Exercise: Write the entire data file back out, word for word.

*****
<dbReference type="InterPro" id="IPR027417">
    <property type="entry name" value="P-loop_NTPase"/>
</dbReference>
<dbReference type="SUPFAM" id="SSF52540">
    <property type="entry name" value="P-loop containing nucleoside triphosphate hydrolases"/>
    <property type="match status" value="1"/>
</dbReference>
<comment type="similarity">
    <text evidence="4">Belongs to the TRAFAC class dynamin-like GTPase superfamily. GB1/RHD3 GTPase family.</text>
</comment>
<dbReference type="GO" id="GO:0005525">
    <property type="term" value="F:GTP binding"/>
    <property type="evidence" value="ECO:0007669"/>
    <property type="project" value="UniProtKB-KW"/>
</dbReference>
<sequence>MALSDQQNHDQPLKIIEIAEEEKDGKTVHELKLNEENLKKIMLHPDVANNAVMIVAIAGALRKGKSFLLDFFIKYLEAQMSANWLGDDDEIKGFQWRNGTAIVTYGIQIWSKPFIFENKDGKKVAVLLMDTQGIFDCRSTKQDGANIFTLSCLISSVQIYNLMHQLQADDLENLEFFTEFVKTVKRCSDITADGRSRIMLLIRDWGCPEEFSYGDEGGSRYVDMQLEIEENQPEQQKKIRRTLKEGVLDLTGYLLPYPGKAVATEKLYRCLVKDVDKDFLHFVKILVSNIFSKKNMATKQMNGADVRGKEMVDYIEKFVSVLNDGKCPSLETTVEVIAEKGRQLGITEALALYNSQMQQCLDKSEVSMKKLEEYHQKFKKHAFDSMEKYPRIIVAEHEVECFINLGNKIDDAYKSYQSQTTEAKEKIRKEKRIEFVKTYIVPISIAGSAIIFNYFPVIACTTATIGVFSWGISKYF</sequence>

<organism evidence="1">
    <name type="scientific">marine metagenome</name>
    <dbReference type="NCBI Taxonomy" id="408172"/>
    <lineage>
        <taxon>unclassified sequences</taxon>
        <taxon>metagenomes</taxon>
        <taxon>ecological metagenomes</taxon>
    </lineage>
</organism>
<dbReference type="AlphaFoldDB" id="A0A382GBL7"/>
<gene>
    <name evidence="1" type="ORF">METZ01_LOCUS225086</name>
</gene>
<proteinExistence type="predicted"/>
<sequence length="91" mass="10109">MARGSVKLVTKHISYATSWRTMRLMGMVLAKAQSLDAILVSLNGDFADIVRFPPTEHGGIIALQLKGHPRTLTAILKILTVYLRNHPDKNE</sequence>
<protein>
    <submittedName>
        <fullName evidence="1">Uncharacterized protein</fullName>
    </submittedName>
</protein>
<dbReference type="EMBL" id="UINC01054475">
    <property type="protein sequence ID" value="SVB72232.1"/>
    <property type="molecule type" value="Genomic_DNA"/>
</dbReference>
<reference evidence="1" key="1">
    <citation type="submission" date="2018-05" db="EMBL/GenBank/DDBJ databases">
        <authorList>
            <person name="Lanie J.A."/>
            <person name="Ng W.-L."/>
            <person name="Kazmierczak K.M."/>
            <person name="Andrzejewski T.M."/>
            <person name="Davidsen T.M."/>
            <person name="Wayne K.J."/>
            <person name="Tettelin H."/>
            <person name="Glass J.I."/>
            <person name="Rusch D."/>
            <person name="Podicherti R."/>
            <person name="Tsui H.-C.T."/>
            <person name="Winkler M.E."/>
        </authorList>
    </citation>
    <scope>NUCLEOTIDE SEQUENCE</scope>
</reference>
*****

<dbReference type="InterPro" id="IPR027417">
    <property type="entry name" value="P-loop_NTPase"/>
</dbReference>
<dbReference type="SUPFAM" id="SSF52540">
    <property type="entry name" value="P-loop containing nucleoside triphosphate hydrolases"/>
    <property type="match status" value="1"/>
</dbReference>
<comment type="similarity">
    <text evidence="4">Belongs to the TRAFAC class dynamin-like GTPase superfamily. GB1/RHD3 GTPase family.</text>
</comment>
<dbReference type="GO" id="GO:0005525">
    <property type="term" value="F:GTP binding"/>
    <property type="evidence" value="ECO:0007669"/>
    <property type="project" value="UniProtKB-KW"/>
</dbReference>
<sequence>MALSDQQNHDQPLKIIEIAEEEKDGKTVHELKLNEENLKKIMLHPDVANNAVMIVAIAGALRKGKSFLLDFFIKYLEAQMSANWLGDDDEIKGFQWRNGTAIVTYGIQIWSKPFIFENKDGKKVAVLLMDTQGIFDCRSTKQDGANIFTLSCLISSVQIYNLMHQLQADDLENLEFFTEFVKTVKRCSDITADGRSRIMLLIRDWGCPEEFSYGDEGGSRYVDMQLEIEENQPEQQKKIRRTLKEGVLDLTGYLLPYPGKAVATEKLYRCLVKDVDKDFLHFVKILVSNIFSKKNMATKQMNGADVRGKEMVDYIEKFVSVLNDGKCPSLETTVEVIAEKGRQLGITEALALYNSQMQQCLDKSEVSMKKLEEYHQKFKKHAFDSMEKYPRIIVAEHEVECFINLGNKIDDAYKSYQSQTTEAKEKIRKEKRIEFVKTYIVPISIAGSAIIFNYFPVIACTTATIGVFSWGISKYF</sequence>

<organism evidence="1">
    <name type="scientific">marine metagenome</name>
    <dbReference type="NCBI Taxonomy" id="408172"/>
    <lineage>
        <taxon>unclassified sequences</taxon>
        <taxon>metagenomes</taxon>
        <taxon>ecological metagenomes</taxon>
    </lineage>
</organism>
<dbReference type="AlphaFoldDB" id="A0A382GBL7"/>
<gene>
    <name evidence="1" type="ORF">METZ01_LOCUS225086</name>
</gene>
<proteinExistence type="predicted"/>
<sequence length="91" mass="10109">MARGSVKLVTKHISYATSWRTMRLMGMVLAKAQSLDAILVSLNGDFADIVRFPPTEHGGIIALQLKGHPRTLTAILKILTVYLRNHPDKNE</sequence>
<protein>
    <submittedName>
        <fullName evidence="1">Uncharacterized protein</fullName>
    </submittedName>
</protein>
<dbReference type="EMBL" id="UINC01054475">
    <property type="protein sequence ID" value="SVB72232.1"/>
    <property type="molecule type" value="Genomic_DNA"/>
</dbReference>
<reference evidence="1" key="1">
    <citation type="submission" date="2018-05" db="EMBL/GenBank/DDBJ databases">
        <authorList>
            <person name="Lanie J.A."/>
            <person name="Ng W.-L."/>
            <person name="Kazmierczak K.M."/>
            <person name="Andrzejewski T.M."/>
            <person name="Davidsen T.M."/>
            <person name="Wayne K.J."/>
            <person name="Tettelin H."/>
            <person name="Glass J.I."/>
            <person name="Rusch D."/>
            <person name="Podicherti R."/>
            <person name="Tsui H.-C.T."/>
            <person name="Winkler M.E."/>
        </authorList>
    </citation>
    <scope>NUCLEOTIDE SEQUENCE</scope>
</reference>